How do sunscreens work?
Sunscreen products contain chemical and /or physical active ingredients. Physical ingredients reflect or scatter ultraviolet (UV) radiation. Chemical ingredients absorb UV radiation and dissipate it as heat.
SPF relates only to the UVB protection of a sunscreen, sunscreens do not currently measure the level of protection against harmful UVA rays. UVA rays are always present even during over cast days and can travel through windows.
UVB Rays vs. UVA Rays
UVB rays cause sunburn
UVA rays cause deeper skin damage/aging
Both contribute to the risk of skin cancer
NOTE: Only sunscreens labeled broad spectrum give both UVA and UVB protection
SPF: What’s in the number?
SPF 15: 94% protection
SPF 30: 97% protection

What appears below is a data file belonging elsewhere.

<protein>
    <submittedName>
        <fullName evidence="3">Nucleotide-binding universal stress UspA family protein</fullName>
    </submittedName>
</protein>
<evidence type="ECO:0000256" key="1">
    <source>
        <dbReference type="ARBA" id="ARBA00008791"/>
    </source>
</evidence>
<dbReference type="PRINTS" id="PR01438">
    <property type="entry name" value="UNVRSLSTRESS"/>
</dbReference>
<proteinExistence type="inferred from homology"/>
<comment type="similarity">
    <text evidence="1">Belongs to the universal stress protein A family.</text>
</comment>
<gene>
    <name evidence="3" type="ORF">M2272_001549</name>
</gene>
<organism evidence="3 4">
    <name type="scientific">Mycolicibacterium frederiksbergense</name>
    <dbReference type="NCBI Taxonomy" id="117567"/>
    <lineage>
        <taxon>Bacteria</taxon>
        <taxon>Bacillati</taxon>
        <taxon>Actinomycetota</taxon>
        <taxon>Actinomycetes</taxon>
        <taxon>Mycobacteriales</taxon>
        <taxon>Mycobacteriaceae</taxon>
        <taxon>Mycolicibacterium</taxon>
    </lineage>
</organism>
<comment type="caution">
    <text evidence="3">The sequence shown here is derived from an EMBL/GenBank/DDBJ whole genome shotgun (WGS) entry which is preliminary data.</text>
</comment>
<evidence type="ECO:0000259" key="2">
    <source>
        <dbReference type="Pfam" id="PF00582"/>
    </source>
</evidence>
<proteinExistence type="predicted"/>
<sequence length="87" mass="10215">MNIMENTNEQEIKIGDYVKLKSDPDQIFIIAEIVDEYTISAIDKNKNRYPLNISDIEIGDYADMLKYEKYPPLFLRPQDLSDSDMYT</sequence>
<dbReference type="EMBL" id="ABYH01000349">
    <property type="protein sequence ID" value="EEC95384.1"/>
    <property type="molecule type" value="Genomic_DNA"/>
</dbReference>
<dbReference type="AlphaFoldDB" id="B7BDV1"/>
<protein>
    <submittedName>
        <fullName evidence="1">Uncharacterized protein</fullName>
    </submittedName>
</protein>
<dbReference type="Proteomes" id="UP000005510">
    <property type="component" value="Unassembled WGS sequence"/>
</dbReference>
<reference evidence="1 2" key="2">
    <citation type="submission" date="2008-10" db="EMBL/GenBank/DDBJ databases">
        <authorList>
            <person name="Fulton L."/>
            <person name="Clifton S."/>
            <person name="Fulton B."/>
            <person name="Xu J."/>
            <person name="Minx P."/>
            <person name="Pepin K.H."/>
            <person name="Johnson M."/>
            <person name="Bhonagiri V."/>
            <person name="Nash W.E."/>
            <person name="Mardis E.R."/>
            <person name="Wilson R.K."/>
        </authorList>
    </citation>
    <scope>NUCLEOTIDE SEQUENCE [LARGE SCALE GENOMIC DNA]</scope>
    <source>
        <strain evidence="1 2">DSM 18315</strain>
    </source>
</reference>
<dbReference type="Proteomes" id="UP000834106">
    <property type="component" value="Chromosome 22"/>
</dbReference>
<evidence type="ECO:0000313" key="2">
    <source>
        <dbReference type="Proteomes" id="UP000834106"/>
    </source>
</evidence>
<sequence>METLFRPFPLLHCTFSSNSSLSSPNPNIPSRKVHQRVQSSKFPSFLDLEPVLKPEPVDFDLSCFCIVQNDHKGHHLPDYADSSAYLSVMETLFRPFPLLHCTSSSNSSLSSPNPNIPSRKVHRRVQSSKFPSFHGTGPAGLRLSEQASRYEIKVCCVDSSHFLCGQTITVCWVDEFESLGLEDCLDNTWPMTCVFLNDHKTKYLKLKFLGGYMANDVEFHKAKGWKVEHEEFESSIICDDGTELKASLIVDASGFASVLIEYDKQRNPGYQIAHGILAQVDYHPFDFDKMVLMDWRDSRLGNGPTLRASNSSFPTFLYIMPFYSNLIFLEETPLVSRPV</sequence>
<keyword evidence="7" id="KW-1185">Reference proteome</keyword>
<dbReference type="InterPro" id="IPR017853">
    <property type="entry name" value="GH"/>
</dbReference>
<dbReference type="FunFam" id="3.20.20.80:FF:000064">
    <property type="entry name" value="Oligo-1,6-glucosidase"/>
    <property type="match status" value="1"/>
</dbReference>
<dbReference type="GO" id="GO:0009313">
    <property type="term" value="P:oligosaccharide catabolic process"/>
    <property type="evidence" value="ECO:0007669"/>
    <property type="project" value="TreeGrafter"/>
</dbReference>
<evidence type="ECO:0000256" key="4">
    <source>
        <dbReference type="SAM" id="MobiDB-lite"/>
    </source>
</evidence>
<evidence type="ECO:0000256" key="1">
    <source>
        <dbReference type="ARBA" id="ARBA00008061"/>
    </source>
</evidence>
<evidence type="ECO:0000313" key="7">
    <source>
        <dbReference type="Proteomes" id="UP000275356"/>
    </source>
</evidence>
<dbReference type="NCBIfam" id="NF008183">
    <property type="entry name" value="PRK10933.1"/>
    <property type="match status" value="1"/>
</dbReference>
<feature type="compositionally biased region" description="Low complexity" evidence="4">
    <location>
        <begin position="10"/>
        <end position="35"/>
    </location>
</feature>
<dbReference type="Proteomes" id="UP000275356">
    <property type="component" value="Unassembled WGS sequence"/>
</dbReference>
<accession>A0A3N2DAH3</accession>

SPF 45: 98% protection
NOTE: Europe and Australia have capped their sunscreens at SPF 50, as it is felt anything higher does not give added sun protection and may have health risks due to the higher percentages of chemicals in the products. There is a greater risk of skin penetration and allergic reactions.
Just because a sunscreen is labeled SPF 30 does not mean it gives double the protection of a product with SPF 15 and there is no such thing as 100% protection or water proof sunscreens.
Consumers who buy higher SPF sunscreens often have a false sense of security. They stay out in the sun longer, don’t reapply as often or seek shade. This leads to over exposure to the damaging UVA radiation.
Studies show that most consumers only apply one fifth of the sunscreen required to fully protect from sun exposure. This would render an SPF 30 to an SPF 3 protection! Sunscreens should be applied liberally to the expose areas of skin 30 minutes prior to going outdoors, and reapplied every 2 hours. You should also reapply after swimming or sweating or wiping the skin.